by ASILA JALIL / pic by MUHD AMIN NAHARUL
MALAYSIA is now ready to return to its position as an investment hub for both regional and international markets after successful vaccination programmes that enabled a safe environment for investors.
Prime Minister (PM) Datuk Seri Ismail Sabri Yaakob said the nation needs to build courage by finding creative and innovative methods to encourage investments despite the pandemic.
The country’s diverse cultural backgrounds as well as the country’s commitment to regional partnerships placed the country as a conducive investment hub for investors.
“Different races, for instance, would need different sets of necessity. In another comprehension, more products and services are potentially marketable in this country.
“Thus in the next five years, we are targeting the growth of 4.5% to 5.5% per annum in our Gross Domestic Product (GDP). As outlined in 12MP, we are optimistic in reaching an average monthly household income of RM10,000 by the year 2025,” he said in keynote address during Invest Malaysia 2021 Virtual Series 1 yesterday.
The PM said Malaysia is the gateway to Asean market through the Regional Comprehensive Economic Partnership (RCEP) and 15 countries within the RCEP are generating almost 30% of global GDP.
It has been estimated that their overall aggregate of GDP income would increase by USD174 billion by 2030 which will give Malaysian corporations and micro, small and medium enterprises MSMEs a more level playing field while facilitating access to larger regional markets, he said.
“This climate of growth is further strengthened by Malaysia’s consistent improvement in the field of digital infrastructure. In the past years, Malaysia had witnessed rapid growth in the digital economy, online businesses and cashless transactions.
“As for the international stage, Malaysia remains an active key player in the Comprehensive and Progressive Agreement for Trans-Pacific Partnership (CPTPP). This international economic collaboration provides more than 500 million participations with a combined GDP of USD10 trillion,” said Ismail Sabri.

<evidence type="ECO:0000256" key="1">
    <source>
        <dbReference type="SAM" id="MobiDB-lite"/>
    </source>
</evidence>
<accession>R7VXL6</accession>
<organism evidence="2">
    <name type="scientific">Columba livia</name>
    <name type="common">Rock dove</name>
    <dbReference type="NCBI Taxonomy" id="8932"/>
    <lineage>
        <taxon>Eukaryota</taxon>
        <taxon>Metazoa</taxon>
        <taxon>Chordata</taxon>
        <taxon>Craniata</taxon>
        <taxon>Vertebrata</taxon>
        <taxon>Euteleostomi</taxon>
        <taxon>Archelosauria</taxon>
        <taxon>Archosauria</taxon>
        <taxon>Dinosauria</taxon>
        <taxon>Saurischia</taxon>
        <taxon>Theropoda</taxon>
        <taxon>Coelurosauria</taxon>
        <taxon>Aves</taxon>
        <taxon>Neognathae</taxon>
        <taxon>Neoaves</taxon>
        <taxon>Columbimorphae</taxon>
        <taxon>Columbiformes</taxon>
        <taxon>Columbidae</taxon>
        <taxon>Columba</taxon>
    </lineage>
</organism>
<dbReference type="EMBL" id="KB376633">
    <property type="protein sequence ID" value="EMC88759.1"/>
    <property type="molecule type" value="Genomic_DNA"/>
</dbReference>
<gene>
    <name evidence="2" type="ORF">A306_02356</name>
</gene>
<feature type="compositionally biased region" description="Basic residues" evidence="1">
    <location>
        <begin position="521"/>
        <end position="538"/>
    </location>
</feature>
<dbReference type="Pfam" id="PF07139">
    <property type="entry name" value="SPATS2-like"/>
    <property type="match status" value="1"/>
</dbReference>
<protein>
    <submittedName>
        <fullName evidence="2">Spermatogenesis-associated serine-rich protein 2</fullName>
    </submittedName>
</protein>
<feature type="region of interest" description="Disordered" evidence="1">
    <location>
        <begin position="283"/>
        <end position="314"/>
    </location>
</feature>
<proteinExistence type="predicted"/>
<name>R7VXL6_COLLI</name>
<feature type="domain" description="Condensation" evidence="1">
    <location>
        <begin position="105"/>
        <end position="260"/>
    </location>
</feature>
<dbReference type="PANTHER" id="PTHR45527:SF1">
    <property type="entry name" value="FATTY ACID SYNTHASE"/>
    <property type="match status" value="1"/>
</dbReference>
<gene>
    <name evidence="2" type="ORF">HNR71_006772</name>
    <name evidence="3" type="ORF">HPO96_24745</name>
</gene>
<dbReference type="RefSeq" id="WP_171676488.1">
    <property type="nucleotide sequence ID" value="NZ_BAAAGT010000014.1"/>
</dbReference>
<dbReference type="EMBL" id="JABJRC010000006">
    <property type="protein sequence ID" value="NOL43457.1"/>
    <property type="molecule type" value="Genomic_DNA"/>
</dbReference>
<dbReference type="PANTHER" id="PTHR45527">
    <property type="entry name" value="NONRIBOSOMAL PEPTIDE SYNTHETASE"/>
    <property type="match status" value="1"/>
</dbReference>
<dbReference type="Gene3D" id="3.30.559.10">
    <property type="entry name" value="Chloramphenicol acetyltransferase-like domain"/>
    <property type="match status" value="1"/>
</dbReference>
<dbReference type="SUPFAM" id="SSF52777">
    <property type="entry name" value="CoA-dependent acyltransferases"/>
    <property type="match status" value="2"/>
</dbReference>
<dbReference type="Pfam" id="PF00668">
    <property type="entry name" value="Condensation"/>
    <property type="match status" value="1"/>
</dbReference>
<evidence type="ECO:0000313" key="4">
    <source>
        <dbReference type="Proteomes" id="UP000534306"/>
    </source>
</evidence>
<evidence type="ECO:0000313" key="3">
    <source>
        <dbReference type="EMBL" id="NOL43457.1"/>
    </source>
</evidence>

The Malaysian government along with the private sectors are working together on shared vision and strategies to ensure an inclusive environmental-friendly economic growth, in line with their aims to transition into a zero-carbon economy.
Ismail Sabri said the government aims to shift Malaysia into a carbon-neutral country as early as 2050.
Finance Minister Tengku Datuk Seri Zafrul Tengku Abdul Aziz said the pandemic had dramatically transformed lives and businesses as well as widening socio-economic inequalities and disparities both within and between countries.
However, he is optimistic that the country is at the cusp of recovery, driven by the National Recovery Plan, the upcoming Budget 2022 and the recently announced 12th Malaysia Plan.
Ahead of the tabling of Budget 2022 by the end of this month, the minister said the government had received over 1,000 responses and comments following the release of its maiden pre-budget statement and four consultation papers.
“More than ever, we are engaging and consulting with more Malaysians from all walks of life, and across numerous sectors,” he said in a special address at the event yesterday.
He added Malaysia also needs to consider new approaches to empower the Bumiputeras to become a rising economic force.
Significant progress has been achieved over the last half-century to address the issues surrounding the community.
Since the New Economic Policy was introduced in 1971, poverty amongst the Bumiputera has decreased by 89% to a level below 7.2%.
In 2020, he noted 61.6% of Bumiputera were employed in skilled occupations and 73.7% of them owned a home.
“Having said that, it is important to remember that the Bumiputera Economic Community is multi-dimensional. Yes, it refers to equity ownership.
“However, it should also include other aspects of Bumiputera’s economic participation and contribution, such as human capital development, entrepreneurship, employment, the supply chain, and innovation in new industries, particularly in halal foods and services.
“Given that the challenges Malaysia faces today are very different compared to those 50 years ago, new benchmarks and targets will need to be considered. Therein, we must strive for policies that emphasise outcomes, one that will benefit the entire nation,” added Tengku Zafrul.